Cutting Edge: Mycobacterium tuberculosis Induces Aerobic Glycolysis in Human Alveolar Macrophages That Is Required for Control of Intracellular Bacillary Replication.
Item Type:Journal Article
Citation:Gleeson LE, Sheedy FJ, Palsson-McDermott EM, Triglia D, O'Leary SM, O'Sullivan MP, O'Neill LA, Keane J, Cutting Edge: Mycobacterium tuberculosis Induces Aerobic Glycolysis in Human Alveolar Macrophages That Is Required for Control of Intracellular Bacillary Replication., Journal of immunology (Baltimore, Md. : 1950), 196, 6, 2016, 2444-2449
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Recent advances in immunometabolism link metabolic changes in stimulated macrophages to production of IL-1β, a crucial cytokine in the innate immune response to Mycobacterium tuberculosis. To investigate this pathway in the host response to M. tuberculosis, we performed metabolic and functional studies on human alveolar macrophages, human monocyte-derived macrophages, and murine bone marrow–derived macrophages following infection with the bacillus in vitro. M. tuberculosis infection induced a shift from oxidative phosphorylation to aerobic glycolysis in macrophages. Inhibition of this shift resulted in decreased levels of proinflammatory IL-1β and decreased transcription of PTGS2, increased levels of anti-inflammatory IL-10, and increased intracellular bacillary survival. Blockade or absence of IL-1R negated the impact of aerobic glycolysis on intracellular bacillary survival, demonstrating that infection-induced glycolysis limits M. tuberculosis survival in macrophages through induction of IL-1β. Drugs that manipulate host metabolism may be exploited as adjuvants for future therapeutic and vaccination strategies.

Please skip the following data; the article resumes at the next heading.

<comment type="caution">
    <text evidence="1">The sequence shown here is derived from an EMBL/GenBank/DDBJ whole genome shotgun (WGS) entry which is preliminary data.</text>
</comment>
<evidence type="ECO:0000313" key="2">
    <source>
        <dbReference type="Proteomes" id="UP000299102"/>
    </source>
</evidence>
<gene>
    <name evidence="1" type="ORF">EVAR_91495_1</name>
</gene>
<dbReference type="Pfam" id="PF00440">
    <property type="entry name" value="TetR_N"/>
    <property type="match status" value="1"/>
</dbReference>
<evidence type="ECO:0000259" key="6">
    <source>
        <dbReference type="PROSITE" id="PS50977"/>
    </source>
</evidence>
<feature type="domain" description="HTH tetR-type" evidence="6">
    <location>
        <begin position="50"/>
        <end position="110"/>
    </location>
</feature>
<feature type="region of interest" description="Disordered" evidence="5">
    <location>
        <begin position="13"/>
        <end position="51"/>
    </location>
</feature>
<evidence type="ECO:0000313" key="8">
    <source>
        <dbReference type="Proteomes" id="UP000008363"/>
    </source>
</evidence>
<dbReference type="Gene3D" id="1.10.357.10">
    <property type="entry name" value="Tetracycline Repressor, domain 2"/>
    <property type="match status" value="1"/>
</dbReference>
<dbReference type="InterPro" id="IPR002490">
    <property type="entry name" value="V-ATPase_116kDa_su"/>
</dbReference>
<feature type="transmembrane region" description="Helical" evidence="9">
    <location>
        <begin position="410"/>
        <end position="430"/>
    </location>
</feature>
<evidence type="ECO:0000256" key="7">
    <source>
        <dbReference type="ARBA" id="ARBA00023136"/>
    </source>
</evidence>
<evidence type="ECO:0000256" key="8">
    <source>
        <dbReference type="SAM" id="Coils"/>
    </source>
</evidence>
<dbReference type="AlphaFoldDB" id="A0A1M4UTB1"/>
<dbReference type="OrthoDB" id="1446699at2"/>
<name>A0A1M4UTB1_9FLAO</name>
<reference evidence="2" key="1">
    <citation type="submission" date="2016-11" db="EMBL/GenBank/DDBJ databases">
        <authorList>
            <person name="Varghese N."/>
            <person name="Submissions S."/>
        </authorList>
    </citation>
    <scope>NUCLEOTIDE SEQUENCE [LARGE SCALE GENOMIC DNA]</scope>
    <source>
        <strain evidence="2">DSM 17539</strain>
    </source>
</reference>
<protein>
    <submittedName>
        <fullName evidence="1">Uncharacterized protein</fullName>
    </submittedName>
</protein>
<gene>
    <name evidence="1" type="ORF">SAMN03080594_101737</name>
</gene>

Type of material:Journal Article
Series/Report no:Journal of immunology (Baltimore, Md. : 1950)
Availability:Full text available
Subject (TCD):Immunology, Inflammation & Infection